The Selsoviet, the local administration, has bigger plans. In the spring of 2017, a new project was presented to the public, which is due to be completed by the end of the year. New roofed stands, all in the typical wooden construction style, are planned for the sale of souvenirs. A small wedding pavilion will make on-site ceremonies possible, and even bride-and-groom train rides through the tunnel are being considered. A private investor from Kiev has bought up an abandoned lot near the tunnel and is planning a hotel for celebrations and overnight guests. A restaurant, a playground, and picnic areas will be set up with the aim of encouraging guests to stay for longer. After all, Klevan has more to offer: The ruins of a fifteenth-century castle, a monastery nearby with an ancient scripture mentioned by Umberto Eco in The Name of the Rose, and an idyllic surrounding landscape with rivers, poppies, and gentle hills. It is no coincidence that in 2016 the small town was named “the most attractive tourist village in Ukraine” in an Internet poll. Approximately 700,000 hryvnia (about 23,000 euros) will be invested in tourism − a huge sum for a place like Klevan, with only 8,000 inhabitants.
“Oh, that’s not enough. In order to change anything, you would have to spend on quite a different level,” says businessman and professional musician Yurii Tsipak. He is the owner of the only hotel in Klevan, a very well-maintained complex made up of traditional wooden houses, only a third of which are usually occupied. The restaurant, which has excellent cuisine, is popular for festivities but has hardly any other guests. Tsipak organizes huge music festivals several times a year, with bands from abroad, to bring life to Klevan and to offer local young people some entertainment. “Who cares about a crumbling fortress or an old book? Let’s build an amusement park like Disneyland!” But then, what about love? Would new passions still be able to blossom? Or is it selfish to think only of romance?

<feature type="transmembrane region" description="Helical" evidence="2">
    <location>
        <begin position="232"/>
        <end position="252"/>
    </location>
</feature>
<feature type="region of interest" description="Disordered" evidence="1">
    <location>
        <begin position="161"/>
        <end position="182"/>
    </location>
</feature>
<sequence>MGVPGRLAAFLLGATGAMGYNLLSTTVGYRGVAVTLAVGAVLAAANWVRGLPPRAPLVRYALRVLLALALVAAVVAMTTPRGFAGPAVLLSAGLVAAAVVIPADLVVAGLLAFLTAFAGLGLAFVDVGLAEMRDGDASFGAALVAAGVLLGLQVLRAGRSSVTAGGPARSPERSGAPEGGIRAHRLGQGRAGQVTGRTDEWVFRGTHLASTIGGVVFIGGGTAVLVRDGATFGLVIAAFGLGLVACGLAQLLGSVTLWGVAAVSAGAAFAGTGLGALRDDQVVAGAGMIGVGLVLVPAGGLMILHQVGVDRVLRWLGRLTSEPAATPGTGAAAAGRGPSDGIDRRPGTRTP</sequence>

Yet even “the most romantic place in the world” cannot keep reality at bay: Deep in the woods, further than most visitors ever go, a siding branches off from the main railroad track. It leads to a hidden Ukrainian military base where defective tanks and weapons are repaired and made ready for use. And this base has also been using the Tunnel of Love for a long time − to protect its freight from prying eyes. Some locals even claim that the tunnel has only been so well-maintained because of the military interests involved. In any case, the installation of a webcam at the entrance of the tunnel was prevented. “Every time the wrecked tanks pass by, it scares me and I get goose bumps,” says Lesia. To decorate her stand, she has sewn a Ukrainian flag with a white dove and the words “Mir” and “Peace”: “All we really need here is peace. And love!”